The General Motors H platform or H-body is an automobile platform designation used for the 1971–1980 model year rear wheel drive line of subcompact cars. The fourth character in the Vehicle Identification Number (VIN) for an H-body car is "H".
H-bodies were available as two-door Notchback, Hatchback, Wagon, and Sedan delivery body-styles, and have 4, 6, and 8-cylinder GM engines, solid rear axle, and unibody construction. The platform was introduced with the 1971 Chevrolet Vega. The Pontiac Astre, Chevrolet Monza, Buick Skyhawk, and Oldsmobile Starfire were introduced for the 1975 model year, while the Pontiac Sunbird was introduced a year later as a 1976 model.
The Vega engine is a 140 CID aluminum-block L4. A 1972 GM prototype had an all-aluminum 302 small-block V8 but this was not approved. Chevrolet hand-built 5000 122 CID L4 Cosworth Twin-Cam engines for the 1975 Cosworth Twin-Cam Vega. Only 3508 1975-76 cars were built. The remaining engines were scrapped. The GM-rotary Wankel engine was destined for the 1975 Monza 2+2 but the engine was canceled.
The Vega and the Astre were discontinued at the end of the 1977 model year. The Monza, Sunbird, Skyhawk, and Starfire continued through 1980. The rear-wheel drive (RWD) H-body Monza, Sunbird, Skyhawk, and Starfire were replaced in the spring of 1981 with a new front-wheel drive front-wheel drive (FWD) line-up, the GM J-car models: Chevrolet Cavalier, Oldsmobile Firenza, Buick Skyhawk, and the Pontiac J2000 introduced as 1982 models. Because the forthcoming J-body cars were to be sold as 1982 models, there was a long production run of 1980 H-body models in order to provide sufficient inventory to carry dealers until the spring of 1981.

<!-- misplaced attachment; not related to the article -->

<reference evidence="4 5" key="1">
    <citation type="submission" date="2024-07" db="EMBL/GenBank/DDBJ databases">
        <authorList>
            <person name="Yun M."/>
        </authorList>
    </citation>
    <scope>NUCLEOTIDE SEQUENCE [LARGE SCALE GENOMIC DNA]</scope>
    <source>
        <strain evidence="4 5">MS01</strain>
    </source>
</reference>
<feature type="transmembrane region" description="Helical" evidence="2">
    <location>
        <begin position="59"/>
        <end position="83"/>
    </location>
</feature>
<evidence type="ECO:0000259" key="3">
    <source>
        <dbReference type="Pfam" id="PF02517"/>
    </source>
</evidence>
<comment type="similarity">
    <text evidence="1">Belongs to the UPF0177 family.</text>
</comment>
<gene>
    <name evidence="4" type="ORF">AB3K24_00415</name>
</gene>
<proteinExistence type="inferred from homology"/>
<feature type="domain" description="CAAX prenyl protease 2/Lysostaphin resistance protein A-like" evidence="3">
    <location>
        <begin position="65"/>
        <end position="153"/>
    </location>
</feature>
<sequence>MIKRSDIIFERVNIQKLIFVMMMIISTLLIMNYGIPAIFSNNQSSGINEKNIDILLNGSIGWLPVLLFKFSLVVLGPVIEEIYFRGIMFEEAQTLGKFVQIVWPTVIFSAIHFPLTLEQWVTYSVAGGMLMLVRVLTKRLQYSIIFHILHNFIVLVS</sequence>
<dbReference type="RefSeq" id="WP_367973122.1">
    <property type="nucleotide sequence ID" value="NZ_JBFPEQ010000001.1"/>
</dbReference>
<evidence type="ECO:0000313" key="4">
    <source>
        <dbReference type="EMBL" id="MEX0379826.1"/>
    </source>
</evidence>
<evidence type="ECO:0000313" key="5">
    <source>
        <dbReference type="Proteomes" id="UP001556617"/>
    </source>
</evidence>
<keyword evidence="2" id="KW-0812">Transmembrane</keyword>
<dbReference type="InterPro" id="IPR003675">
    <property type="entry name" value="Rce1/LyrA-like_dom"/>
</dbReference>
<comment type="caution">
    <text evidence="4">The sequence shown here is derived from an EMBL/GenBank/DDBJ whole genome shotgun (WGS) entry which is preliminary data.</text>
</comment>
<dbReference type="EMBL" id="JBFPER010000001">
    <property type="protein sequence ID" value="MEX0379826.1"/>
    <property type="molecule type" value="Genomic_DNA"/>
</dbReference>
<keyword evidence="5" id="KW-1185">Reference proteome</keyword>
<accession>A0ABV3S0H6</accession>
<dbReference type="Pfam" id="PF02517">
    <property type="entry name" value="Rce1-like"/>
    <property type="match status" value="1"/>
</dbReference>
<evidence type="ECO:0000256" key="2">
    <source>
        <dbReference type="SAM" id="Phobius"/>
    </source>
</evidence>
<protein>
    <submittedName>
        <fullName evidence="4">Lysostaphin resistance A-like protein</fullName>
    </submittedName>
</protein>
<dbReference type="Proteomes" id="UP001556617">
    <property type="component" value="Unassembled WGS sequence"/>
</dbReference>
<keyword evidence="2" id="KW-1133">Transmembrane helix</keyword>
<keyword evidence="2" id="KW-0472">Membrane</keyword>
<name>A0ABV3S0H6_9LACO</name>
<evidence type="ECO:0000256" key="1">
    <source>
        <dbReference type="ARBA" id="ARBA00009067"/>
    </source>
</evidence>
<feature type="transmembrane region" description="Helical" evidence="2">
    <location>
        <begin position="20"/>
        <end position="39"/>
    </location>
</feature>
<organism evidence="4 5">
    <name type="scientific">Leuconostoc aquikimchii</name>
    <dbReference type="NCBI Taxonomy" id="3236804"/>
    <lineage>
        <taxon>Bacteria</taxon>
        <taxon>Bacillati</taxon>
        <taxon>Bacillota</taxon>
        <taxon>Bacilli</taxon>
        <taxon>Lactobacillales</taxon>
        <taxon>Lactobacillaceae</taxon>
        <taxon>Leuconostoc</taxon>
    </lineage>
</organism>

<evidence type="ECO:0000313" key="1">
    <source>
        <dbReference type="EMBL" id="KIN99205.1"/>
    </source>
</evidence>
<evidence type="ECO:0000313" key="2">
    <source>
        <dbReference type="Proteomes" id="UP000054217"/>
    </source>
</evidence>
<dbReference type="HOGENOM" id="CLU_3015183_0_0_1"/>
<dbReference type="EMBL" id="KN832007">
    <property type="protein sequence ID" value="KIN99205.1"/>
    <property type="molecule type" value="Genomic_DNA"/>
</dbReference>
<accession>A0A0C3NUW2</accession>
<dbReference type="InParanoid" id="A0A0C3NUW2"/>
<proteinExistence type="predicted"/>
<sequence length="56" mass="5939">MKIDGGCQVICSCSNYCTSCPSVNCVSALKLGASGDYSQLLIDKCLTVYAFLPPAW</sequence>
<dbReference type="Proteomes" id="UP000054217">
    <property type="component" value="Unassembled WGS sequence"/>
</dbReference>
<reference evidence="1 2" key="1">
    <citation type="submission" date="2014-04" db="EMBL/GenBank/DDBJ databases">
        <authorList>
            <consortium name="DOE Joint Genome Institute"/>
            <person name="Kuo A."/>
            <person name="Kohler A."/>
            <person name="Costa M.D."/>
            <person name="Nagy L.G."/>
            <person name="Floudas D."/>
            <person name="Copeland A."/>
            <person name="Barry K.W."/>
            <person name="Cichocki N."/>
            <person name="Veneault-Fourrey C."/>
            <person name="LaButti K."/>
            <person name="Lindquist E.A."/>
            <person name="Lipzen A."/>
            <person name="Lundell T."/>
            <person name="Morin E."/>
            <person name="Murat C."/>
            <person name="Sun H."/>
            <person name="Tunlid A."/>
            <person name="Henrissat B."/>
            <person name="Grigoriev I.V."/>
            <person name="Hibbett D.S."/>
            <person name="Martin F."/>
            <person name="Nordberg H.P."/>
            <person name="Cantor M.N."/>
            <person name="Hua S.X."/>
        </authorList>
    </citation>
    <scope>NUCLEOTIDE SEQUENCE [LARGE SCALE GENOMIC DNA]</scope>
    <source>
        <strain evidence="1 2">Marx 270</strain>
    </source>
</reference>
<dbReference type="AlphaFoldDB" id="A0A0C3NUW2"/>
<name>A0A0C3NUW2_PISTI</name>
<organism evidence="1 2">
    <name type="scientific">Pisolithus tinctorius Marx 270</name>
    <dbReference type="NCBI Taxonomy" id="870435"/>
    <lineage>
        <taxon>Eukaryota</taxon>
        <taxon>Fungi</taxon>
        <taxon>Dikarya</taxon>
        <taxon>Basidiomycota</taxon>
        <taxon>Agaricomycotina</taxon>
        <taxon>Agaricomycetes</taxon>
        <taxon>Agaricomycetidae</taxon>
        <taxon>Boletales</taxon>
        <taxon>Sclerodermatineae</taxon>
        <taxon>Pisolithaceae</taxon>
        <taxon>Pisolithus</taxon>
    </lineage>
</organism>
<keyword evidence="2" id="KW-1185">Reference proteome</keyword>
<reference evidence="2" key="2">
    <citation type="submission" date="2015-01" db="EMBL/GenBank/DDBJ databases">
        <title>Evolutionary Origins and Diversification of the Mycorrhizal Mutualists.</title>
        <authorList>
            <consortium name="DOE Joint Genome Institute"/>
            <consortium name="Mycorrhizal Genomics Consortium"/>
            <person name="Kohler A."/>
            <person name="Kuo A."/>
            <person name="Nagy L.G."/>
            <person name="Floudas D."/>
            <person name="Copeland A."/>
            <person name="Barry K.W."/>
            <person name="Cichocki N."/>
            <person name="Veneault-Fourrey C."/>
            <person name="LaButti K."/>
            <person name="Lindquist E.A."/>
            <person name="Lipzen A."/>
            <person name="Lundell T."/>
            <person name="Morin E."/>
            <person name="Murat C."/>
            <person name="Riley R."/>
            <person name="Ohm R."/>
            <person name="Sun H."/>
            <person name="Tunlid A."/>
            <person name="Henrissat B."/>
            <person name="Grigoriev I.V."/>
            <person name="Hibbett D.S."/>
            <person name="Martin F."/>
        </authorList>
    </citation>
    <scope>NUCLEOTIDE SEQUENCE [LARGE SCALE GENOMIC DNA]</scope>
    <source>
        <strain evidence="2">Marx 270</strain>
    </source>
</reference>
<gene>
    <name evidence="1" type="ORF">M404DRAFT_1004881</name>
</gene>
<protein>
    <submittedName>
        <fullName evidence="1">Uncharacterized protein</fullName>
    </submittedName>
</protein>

|Years||Wheelbase||Model||Previous platform||Next platform|
|1971–1977||97.0 in (2464 mm)||Chevrolet Vega|
|1975–1980||Chevrolet Monza||GM J platform|
|1976–1980||Pontiac Sunbird||GM J platform|
|1975–1980||Buick Skyhawk||GM J platform|
|1975–1980||Oldsmobile Starfire||GM J platform|